How many fonts are too many for one project and how do you know where to draw the line? A generally accepted practice is to limit the number of different typefaces to three or four. That doesn't mean you can't use more but be sure you have a good reason to do so.
- Be consistent. A different font for every headline, for instance, is confusing and can give your design a cluttered look. You can usually get away with more fonts in longer documents with many different design elements (such as newsletters or magazines) where only two to three different fonts appear on any one page spread.
- Select a font for body copy and another for headlines. Use bold, italics, and different sizes of those fonts for captions, subheadings, decks, and other design elements.
- Depending on the design you might use a third font for initial caps, pull-quotes, or other selected items. You might add a fourth font for page numbers or as a secondary body font for sidebars, but usually two or three are sufficient.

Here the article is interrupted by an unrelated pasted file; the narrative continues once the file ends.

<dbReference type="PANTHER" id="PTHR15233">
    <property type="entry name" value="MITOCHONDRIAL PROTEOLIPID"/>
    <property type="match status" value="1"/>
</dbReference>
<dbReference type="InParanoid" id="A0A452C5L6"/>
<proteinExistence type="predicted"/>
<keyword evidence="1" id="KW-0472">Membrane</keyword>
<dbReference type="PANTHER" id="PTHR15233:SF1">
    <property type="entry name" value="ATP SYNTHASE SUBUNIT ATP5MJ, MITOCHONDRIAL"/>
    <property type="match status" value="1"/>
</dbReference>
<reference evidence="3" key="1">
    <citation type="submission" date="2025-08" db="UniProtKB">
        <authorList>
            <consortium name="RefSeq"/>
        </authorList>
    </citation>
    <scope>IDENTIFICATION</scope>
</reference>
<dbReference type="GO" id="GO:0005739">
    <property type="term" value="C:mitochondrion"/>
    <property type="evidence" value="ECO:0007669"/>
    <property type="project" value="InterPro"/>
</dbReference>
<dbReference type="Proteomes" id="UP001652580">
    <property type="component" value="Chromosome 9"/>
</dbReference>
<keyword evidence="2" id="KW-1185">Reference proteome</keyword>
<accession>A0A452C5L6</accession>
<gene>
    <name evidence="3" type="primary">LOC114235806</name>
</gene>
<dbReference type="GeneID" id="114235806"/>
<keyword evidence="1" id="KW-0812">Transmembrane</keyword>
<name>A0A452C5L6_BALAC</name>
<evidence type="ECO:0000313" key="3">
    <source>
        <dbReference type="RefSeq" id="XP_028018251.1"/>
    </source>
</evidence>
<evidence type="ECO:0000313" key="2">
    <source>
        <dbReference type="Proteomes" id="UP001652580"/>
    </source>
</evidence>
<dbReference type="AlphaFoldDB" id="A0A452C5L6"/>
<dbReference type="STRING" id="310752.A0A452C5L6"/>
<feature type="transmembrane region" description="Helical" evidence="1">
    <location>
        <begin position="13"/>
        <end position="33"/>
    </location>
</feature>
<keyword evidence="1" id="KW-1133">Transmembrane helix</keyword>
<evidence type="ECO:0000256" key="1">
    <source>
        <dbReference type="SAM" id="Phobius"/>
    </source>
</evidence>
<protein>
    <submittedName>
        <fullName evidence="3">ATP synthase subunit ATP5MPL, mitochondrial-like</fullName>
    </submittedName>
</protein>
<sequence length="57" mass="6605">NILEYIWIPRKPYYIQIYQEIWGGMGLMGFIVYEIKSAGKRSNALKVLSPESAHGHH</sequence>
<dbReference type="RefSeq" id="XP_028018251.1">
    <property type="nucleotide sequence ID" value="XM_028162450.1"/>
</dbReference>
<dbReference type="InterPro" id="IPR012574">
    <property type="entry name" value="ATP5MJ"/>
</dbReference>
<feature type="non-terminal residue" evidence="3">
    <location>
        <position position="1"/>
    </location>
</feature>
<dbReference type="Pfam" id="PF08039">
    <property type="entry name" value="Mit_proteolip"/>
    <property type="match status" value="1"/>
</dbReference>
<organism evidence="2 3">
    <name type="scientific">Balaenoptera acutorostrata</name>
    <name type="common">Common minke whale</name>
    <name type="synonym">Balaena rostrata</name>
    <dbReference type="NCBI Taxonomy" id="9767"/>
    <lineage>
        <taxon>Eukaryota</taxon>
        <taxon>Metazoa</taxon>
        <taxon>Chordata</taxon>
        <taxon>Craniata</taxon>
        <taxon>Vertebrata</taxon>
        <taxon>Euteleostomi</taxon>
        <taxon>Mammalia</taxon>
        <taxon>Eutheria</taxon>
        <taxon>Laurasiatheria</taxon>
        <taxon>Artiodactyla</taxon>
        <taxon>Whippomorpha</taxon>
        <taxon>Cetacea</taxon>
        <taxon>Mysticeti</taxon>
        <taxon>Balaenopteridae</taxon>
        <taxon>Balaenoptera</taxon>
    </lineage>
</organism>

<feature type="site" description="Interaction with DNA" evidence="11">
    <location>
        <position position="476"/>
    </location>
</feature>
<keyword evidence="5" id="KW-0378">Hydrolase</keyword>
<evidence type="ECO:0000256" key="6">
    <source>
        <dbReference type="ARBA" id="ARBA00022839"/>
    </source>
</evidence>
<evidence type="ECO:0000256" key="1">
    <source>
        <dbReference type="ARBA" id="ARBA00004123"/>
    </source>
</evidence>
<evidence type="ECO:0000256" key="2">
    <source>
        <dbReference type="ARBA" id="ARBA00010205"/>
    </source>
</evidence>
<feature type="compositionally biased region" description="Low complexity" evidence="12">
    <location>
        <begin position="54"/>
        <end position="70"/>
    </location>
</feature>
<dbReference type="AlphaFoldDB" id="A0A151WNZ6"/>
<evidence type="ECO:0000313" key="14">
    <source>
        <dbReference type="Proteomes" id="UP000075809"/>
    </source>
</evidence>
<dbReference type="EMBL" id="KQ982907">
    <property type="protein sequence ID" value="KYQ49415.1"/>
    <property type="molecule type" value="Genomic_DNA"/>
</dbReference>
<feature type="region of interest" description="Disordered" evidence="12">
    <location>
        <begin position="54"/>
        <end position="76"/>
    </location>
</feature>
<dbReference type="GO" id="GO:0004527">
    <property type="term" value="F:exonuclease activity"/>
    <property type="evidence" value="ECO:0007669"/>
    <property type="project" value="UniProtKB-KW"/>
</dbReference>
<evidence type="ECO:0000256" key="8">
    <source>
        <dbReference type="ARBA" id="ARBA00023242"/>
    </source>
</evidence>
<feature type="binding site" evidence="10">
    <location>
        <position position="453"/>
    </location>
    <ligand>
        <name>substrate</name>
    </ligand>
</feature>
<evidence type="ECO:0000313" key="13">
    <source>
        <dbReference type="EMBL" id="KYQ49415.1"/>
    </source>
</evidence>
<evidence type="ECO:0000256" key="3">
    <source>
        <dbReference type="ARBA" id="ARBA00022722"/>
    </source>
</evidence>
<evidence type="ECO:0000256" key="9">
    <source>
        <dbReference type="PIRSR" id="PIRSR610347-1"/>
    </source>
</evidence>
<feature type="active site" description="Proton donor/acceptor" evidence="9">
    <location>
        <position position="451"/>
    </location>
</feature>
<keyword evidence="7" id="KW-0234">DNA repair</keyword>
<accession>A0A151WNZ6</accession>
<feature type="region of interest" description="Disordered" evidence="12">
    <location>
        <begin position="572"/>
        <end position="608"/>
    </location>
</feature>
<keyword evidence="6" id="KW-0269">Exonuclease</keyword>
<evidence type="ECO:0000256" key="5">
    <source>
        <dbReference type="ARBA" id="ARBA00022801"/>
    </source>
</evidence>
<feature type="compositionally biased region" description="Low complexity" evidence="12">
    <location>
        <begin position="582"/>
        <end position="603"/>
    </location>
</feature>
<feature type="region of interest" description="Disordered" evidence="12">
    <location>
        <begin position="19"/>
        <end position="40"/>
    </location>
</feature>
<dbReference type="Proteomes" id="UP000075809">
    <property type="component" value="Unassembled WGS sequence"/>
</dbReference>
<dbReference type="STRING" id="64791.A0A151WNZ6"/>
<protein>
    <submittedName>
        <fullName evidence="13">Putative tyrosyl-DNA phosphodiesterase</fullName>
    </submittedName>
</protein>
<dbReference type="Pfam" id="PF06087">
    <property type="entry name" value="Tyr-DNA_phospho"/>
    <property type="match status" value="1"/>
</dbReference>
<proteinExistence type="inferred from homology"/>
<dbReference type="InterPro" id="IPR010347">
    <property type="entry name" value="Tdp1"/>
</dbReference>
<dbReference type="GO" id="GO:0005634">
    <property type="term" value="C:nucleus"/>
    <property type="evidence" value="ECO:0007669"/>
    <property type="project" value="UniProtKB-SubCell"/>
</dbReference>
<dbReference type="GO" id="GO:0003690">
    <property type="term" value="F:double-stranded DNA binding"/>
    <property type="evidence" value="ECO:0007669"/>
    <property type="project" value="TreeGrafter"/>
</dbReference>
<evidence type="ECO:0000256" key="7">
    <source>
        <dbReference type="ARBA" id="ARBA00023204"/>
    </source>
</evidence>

Don’t use more than four fonts in any one publication.
As a general rule, when designing a publication I never use more than four fonts. Realistically, how many do you need? For a newsletter layout, you could use one font for headings, one for body text (which could also be used in italics or bold for captions) and one for subheadings. You may not even need that fourth one.
— Stuart Gardoll's Desktop Publishing Do's and Don'ts
- It is also wise to not make sudden typeface changes within a paragraph. Use the same typeface for body copy, using only bold or italics to add small amounts of emphasis, if necessary.
- If greater emphasis is required — create a pull-quote, set that copy in the margin, or create a sidebar using a different font to really set the information apart.
See the supporting illustrations on using fewer fonts for further clarification and tips.
The Bottom Line: No hard and fast rule says you can't use five, six, or even twenty different fonts in one document. However, consistency and readability are important to good design and too many font changes can distract and confuse the reader. Make your font choices carefully and consider how many typefaces will be seen together — longer, multi-page publications, such as magazines, can often tolerate a greater variety of typefaces. For brochures, ads, and other short documents, limit typefaces to one, two, or three.
"Right and wrong do not exist in graphic design. There is only effective and non-effective communication." — Peter Bilak - Illegibility
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